Monday, 1 April 2013

New NTU research institute for technology in health and medicine

When researchers from different backgrounds and disciplines work together and exchange ideas, unexpected groundbreaking innovations can emerge. That is what is happening at Nanyang Technological University (NTU), where an exciting "artificial liver" platform is being developed that is expected to speed up the development of new drugs, and also help bring down R&D costs.

Having similar properties to the human liver, the man-made platform allows new drugs to be tested for hepatotoxicity, otherwise known as chemical damage to the liver, in the early stages of drug development. Presently, hepatotoxicity is usually discovered only at late stages when it can potentially be fatal and after much time and resources have already been invested. Hence, this emerging technology holds the potential to save human lives as well as hundreds of millions of dollars in drug development costs.

To drive such groundbreaking research, NTU has set up a new interdisciplinary institute which aims to be a hub for engineers, scientists and clinicians to work collaboratively and develop new technologies, providing solutions to important problems in health and medicine.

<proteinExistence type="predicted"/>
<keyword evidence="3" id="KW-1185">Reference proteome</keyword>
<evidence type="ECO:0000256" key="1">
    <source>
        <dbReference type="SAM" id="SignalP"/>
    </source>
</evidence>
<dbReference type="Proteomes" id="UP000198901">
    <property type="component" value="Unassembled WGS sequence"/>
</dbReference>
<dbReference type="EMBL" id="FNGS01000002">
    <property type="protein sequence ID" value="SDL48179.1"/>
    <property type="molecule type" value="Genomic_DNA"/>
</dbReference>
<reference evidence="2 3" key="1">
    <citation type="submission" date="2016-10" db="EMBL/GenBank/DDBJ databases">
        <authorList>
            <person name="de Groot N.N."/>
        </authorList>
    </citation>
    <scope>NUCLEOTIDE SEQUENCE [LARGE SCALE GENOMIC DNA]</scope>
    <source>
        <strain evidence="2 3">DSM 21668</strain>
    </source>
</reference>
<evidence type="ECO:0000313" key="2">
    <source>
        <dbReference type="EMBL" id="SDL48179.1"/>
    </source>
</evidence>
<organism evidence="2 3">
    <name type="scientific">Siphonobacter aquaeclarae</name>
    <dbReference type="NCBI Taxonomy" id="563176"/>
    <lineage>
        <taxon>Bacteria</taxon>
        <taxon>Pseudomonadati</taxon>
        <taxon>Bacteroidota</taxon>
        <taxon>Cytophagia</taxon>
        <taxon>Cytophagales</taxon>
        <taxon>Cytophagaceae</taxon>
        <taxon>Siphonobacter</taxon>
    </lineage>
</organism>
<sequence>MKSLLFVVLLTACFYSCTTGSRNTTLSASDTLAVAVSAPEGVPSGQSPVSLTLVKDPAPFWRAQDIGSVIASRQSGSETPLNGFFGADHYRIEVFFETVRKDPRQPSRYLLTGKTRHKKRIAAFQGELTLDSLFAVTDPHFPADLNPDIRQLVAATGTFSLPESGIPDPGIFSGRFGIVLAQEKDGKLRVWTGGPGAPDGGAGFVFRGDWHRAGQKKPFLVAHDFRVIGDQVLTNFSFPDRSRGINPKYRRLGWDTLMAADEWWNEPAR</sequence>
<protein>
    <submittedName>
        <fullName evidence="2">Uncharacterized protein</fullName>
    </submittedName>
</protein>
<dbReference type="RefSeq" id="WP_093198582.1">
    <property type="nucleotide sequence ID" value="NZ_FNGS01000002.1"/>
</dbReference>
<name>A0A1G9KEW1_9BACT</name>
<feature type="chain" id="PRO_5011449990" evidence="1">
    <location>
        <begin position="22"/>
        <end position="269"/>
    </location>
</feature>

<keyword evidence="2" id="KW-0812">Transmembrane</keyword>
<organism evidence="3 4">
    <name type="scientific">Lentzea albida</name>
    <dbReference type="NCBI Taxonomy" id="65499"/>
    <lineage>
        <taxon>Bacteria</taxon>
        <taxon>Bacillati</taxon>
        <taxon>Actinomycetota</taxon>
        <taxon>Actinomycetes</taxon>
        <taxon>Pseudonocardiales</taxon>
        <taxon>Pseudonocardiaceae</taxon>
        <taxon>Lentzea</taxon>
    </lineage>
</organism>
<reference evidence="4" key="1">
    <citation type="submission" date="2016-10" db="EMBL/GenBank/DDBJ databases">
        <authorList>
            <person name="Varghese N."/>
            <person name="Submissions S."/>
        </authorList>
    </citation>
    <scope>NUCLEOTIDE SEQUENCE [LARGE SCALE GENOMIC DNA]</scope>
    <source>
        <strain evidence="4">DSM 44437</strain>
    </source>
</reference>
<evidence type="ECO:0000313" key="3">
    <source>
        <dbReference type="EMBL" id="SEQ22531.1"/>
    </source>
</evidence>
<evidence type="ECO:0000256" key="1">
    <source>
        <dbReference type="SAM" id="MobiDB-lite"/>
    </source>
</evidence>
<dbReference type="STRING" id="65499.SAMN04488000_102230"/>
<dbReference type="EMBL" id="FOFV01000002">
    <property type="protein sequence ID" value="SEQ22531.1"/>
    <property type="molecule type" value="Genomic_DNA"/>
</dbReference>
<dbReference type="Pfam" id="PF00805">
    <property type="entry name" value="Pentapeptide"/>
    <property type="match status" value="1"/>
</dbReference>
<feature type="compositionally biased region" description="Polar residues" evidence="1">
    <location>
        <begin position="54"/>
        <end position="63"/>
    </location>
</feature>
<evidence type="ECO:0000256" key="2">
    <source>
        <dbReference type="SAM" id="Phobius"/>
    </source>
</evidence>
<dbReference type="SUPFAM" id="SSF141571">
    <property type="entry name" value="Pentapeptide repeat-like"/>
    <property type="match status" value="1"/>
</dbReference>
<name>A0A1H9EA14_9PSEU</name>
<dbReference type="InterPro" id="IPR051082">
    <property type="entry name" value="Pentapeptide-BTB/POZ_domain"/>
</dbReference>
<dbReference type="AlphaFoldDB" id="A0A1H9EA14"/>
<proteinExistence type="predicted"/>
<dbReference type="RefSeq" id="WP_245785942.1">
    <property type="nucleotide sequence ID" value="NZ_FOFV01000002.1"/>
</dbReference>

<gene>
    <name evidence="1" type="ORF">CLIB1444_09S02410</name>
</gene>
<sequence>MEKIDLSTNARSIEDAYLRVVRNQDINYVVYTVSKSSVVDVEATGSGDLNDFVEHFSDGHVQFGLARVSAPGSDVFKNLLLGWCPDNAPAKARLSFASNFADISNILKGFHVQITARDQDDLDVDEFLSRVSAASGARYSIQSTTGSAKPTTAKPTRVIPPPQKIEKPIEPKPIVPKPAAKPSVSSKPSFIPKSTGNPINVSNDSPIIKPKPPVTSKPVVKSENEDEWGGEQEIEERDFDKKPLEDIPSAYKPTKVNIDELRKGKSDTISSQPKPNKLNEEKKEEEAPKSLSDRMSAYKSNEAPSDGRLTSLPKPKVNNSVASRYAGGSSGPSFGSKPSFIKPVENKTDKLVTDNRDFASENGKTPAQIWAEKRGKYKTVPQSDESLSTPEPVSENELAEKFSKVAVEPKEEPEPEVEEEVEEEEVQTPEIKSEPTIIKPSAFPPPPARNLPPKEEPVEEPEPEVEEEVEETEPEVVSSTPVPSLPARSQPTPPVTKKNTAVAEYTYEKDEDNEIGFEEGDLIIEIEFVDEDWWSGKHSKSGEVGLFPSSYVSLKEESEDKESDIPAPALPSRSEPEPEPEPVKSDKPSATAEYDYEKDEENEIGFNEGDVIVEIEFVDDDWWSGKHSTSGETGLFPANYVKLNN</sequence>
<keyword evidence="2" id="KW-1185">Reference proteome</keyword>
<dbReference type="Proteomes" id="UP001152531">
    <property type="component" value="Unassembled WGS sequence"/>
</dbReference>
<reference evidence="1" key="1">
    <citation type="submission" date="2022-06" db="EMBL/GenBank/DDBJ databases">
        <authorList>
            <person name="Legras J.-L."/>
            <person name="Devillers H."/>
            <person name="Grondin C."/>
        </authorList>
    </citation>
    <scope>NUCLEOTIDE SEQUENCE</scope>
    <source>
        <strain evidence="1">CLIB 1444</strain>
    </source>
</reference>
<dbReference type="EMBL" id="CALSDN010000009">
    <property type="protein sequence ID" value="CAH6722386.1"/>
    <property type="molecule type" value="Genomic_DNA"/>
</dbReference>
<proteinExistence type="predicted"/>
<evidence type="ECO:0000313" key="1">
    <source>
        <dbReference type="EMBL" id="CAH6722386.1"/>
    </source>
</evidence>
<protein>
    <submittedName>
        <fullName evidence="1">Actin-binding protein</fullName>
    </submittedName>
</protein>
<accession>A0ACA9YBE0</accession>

The new Nanyang Institute of Technology in Health and Medicine (NITHM) is driving research projects between NTU and major healthcare groups and hospitals regenerative medicine.

Prof Venkatraman is currently leading the research for a back-of-the-eye treatment which involves the development of small nano-capsules. These nano-capsules hold the drug and slowly diffuse from the front to the back of the eye, while releasing the drug over a long period of time.

Assoc Prof Cho, who is at the forefront of developing new treatments for infectious diseases based on engineering approaches, is spearheading NTU's efforts to engineer the artificial liver platform for research and clinical use.

His international team of researchers, many of whom have been attracted to NTU from leading universities including Harvard, MIT and Carnegie Mellon, is working closely with clinicians at Singapore General Hospital and Stanford University to deliver practical solutions to this long-standing medical problem.